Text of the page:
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Biomedicine in museums

Use the current lingua franca, please

Two months ago I praised John Harley Warner’s and Jim Edmonson’s book Dissection: Photographs of a Rite of Passage in America, 1880-1930.

As Kirsten Jungersen points out in a comment, one of our former staff members here at Medical Museion, Mikkel Jessen, wrote about dissection as a rite-of-passage in an article in the journal Bibliotek for Læger already in September 2002 (pp. 260-69).

Mikkel’s is a short but excellent article on four different ways in which dissection has been displayed: Rembrandt’s ‘De anatomishe les’, Hogarth’s ‘The four stages of cruelty’, Simonet’s ‘La autopsia’, and a photo of a staged dissection at the Royal Academy of Surgeons in Copenhagen, where the medical students are trained in ‘the necessary kind of inhumanity’.

What triggered this post, however, is that Mikkel’s article is yet another example of how the work of young scholars in small countries remain largely unread outside the small national circle (Bibliotek for Læger publishes in Danish only). Had Mikkel written his piece in English it would have been recognized several years before John and Jim published their excellent book. I mean, he could have been recruited as a PhD-student at Yale, where John works, or whatever.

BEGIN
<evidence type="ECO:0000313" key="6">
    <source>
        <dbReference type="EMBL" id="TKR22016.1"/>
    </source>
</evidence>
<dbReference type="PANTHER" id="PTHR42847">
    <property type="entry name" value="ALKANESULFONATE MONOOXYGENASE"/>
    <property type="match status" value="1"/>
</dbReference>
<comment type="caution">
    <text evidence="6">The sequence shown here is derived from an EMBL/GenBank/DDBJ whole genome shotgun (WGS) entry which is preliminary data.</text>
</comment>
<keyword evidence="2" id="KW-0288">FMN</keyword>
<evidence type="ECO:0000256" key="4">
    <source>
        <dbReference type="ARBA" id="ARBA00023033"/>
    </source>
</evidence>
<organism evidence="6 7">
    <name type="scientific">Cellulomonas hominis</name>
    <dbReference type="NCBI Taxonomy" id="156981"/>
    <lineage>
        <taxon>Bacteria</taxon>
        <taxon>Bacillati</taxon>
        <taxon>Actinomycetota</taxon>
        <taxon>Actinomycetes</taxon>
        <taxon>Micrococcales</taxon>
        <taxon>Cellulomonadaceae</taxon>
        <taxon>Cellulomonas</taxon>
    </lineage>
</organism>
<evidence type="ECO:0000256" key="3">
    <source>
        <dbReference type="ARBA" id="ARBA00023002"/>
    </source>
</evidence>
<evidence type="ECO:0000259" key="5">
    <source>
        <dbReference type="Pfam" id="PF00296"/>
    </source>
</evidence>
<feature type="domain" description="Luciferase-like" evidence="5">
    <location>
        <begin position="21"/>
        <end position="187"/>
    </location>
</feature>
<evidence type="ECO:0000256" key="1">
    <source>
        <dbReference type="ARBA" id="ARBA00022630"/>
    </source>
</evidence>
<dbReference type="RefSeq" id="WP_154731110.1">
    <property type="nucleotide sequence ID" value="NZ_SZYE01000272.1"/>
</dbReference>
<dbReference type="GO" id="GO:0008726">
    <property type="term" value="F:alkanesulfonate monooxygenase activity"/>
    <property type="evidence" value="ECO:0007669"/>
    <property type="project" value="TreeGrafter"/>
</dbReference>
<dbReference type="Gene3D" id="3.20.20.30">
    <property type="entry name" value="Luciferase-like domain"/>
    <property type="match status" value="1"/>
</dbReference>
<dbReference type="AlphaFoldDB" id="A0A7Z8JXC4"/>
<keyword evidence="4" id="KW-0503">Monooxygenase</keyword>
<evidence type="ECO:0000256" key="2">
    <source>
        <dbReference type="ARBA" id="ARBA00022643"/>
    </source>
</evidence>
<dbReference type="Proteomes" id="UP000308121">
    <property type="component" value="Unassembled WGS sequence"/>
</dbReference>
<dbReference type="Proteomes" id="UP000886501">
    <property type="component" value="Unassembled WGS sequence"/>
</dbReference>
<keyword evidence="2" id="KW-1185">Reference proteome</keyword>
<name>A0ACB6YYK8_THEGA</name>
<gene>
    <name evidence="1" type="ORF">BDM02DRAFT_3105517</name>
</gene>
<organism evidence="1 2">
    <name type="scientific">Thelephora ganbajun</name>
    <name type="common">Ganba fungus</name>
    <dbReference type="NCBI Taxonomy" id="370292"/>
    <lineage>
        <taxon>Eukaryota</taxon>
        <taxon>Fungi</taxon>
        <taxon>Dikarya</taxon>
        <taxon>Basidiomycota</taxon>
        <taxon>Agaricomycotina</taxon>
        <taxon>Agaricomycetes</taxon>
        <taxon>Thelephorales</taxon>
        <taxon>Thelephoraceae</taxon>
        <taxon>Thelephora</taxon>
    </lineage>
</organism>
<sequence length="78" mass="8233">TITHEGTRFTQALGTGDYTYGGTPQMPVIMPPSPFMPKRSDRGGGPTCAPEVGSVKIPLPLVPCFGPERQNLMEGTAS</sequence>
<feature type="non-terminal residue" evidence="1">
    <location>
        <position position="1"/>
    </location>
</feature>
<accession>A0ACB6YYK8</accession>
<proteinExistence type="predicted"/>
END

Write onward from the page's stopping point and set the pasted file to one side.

So Mikkel’s article reminds me how many good opportunities are lost because too many young Danish (Swedish, Norwegian, Estonian etc.) scholars restrict themselves to writing in their mothertongues. Use the current lingua franca, please!

Thomas Söderqvist

Author Thomas Söderqvist

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